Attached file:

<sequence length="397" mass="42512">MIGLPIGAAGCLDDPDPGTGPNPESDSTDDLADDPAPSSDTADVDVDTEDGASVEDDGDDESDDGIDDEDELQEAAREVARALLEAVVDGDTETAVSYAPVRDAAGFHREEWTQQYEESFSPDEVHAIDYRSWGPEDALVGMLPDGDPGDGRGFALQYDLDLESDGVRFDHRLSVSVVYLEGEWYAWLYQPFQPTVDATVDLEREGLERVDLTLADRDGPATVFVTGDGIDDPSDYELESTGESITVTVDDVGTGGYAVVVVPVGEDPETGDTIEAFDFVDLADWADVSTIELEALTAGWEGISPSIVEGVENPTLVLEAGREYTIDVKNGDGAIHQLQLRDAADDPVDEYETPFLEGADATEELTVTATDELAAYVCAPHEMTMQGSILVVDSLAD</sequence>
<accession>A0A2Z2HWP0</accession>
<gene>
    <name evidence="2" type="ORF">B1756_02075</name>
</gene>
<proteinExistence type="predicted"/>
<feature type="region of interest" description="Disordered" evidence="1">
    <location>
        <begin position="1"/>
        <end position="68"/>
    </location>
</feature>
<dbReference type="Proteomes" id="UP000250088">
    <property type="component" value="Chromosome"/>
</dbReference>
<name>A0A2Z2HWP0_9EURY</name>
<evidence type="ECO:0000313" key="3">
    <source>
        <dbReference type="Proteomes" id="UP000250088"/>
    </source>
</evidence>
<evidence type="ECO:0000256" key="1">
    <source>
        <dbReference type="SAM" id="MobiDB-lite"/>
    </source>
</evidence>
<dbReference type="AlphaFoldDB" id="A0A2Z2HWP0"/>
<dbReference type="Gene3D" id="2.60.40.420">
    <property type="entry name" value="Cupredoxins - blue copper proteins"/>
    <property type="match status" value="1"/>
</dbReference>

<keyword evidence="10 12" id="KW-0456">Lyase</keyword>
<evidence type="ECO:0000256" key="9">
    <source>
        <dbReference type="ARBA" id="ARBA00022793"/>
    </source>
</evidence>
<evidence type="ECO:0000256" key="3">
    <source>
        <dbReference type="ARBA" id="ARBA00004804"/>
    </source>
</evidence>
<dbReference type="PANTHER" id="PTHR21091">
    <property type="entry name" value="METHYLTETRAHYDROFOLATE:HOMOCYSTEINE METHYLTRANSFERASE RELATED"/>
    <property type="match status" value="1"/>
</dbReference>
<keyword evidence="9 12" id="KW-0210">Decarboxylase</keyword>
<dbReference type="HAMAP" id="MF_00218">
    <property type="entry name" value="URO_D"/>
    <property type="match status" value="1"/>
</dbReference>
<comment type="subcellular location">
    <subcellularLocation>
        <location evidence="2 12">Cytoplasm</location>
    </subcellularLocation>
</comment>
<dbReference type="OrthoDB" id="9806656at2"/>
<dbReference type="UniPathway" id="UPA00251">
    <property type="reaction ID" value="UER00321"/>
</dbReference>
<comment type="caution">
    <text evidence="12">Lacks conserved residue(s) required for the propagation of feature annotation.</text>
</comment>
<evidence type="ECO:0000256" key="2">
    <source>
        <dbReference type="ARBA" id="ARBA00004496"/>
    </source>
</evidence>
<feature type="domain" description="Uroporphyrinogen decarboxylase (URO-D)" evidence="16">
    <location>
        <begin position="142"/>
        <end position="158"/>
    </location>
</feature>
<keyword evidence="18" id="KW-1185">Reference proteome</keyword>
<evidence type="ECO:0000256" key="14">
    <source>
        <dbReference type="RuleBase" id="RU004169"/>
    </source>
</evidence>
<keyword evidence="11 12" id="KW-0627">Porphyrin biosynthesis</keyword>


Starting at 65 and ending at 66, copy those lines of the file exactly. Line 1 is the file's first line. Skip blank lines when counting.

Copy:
    <source>
        <dbReference type="ARBA" id="ARBA00004496"/>